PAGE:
Startups, BioPharma

Bicycle Therapeutics picks up speed with $52M Series B

With a fresh financing from a Series B, Bicycle Therapeutics needs to begin translating its high-potential peptide-based platform into a portfolio of clinically-proven drugs.

A young man riding a bicycle outdoors

You can’t not include puns in a story about a startup called Bicycle Therapeutics. The best you can do is pick ones that are relevant. So without further ado:

Cambridge, U.K.-based Bicycle Therapeutics is trying not to pedal too fast.

It’s a very real risk as excitement builds around its novel peptide-based technology. Over the last seven years, the company has fine-tuned and industrialized the platform, explained CEO Kevin Lee, and many doors are now opening up.

“In that time it has prosecuted over 80 different targets, which I think is a real testament to the power of the drug discovery engine that is now in place,” he said via phone.

It’s now time for the next stage.

To that end, Bicycle announced a new £40 million (US$52 million) Series B funding round on Thursday. The money is earmarked for early clinical development of multiple drug candidates, including its lead molecule, BT1718. According to Lee, the company also wants to deepen its roots in Cambridge, Massachusetts, straddling the Atlantic to access talent on both sides.

The drug candidates, called bicycles, are peptides shaped around a small molecule scaffold. While they act like big boy antibodies, bicycles’ small size allows them to penetrate the tumor environment more directly and more rapidly.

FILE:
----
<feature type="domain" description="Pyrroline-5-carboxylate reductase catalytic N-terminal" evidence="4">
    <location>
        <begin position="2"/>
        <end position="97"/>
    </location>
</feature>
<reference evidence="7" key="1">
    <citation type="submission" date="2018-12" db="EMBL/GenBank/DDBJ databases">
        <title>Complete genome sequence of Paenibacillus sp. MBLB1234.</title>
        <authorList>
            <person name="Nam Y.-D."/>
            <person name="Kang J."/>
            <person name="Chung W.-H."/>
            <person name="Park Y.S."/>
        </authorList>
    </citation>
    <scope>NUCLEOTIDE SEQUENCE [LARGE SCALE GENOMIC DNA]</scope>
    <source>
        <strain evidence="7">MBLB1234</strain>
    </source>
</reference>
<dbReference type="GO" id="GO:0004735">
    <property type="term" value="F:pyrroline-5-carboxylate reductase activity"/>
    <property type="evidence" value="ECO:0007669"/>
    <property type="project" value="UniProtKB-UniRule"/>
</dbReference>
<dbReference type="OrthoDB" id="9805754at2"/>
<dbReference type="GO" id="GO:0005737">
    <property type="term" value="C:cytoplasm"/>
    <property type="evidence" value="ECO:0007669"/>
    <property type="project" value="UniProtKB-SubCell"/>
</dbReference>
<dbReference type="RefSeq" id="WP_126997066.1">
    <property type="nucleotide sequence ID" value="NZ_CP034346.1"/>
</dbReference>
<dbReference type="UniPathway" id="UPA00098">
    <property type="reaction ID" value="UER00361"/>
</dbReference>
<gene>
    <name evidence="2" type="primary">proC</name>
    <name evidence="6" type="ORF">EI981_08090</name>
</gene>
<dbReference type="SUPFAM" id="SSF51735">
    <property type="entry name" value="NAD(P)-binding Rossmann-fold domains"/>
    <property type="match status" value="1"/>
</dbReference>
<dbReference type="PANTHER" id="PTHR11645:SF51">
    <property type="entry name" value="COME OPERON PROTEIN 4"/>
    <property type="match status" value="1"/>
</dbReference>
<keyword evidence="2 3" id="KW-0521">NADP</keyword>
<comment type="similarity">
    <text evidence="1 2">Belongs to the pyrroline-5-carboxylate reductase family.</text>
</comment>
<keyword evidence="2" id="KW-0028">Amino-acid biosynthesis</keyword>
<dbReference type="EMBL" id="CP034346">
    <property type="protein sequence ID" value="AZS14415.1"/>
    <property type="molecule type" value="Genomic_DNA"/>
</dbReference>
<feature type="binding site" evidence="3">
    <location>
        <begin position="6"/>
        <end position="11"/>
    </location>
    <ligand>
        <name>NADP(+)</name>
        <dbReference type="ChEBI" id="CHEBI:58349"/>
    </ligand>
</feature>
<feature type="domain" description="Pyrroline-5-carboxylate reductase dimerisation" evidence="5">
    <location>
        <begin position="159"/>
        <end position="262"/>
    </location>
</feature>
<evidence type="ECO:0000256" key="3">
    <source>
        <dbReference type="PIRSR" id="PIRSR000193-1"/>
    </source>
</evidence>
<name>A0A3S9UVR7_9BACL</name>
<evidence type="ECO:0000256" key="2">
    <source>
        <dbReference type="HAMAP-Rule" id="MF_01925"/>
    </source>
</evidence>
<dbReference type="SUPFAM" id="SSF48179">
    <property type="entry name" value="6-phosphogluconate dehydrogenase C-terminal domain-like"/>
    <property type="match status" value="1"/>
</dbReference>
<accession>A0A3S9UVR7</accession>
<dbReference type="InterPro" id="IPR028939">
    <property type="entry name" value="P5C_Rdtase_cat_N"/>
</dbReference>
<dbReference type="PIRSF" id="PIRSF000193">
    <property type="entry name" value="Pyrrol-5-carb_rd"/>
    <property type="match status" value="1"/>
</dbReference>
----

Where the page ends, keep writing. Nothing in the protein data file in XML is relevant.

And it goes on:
They’re also (theoretically) precise. As Lee describes it, “the bicyclic structure places a constraint on the molecule,” thereby increasing their affinity and selectivity when they home in on target proteins. Many features are adaptable and tunable, including the pharmacokinetics.

The end result is a malleable platform that can generate countless therapeutic combinations targeting different disease areas.

The first asset to reach the clinic will be BT1718, a bicycle drug conjugate designed to target a protein found on certain solid tumors. Lee believes the design has a number of benefits over traditional antibody drug conjugates (ADCs). Both carry toxic payloads that are individually delivered to the patient’s tumor cells. But bicycles use Amazon Prime: The toxin is delivered shortly after dosing and they’re rapidly eliminated from the system. This minimizes the risk of a payload being dropped near healthy tissue.

But of course, it’s a lot more complicated than that — which is why the company is being careful to not pedal too fast. A misstep could forever scar the safety record of this peptide-based approach or take the company down a path with no real avenues for success.

BT1718 is expected to enter the clinic in the second half of 2017 through a partnership with Cancer Research UK. It targets Membrane Type 1 Matrix Metalloproteinase (MT1- MTP), a novel protein target that adds both potential and extra variability to the work.

“One of the things we have to do is find a balance between novelty; novel targets, novel technology, novel mechanisms of action and then a bit more non-novelty,” Lee said, to begin proving the feasibility of the technology. There’s no precedent with this molecule design

If Bicycle can pull it off, platform-based oncology companies can command some pretty impressive funding rounds, IPOs, and licensing deals.

Vertex Ventures HC, a new investor, led the financing round with participation from Cambridge Innovation Capital (CIC) and Longwood Fund. Existing investors Novartis Venture Fund, SROne, SVLS and Atlas Venture have also stayed on for the ride.

Photo: PeopleImages, Getty Images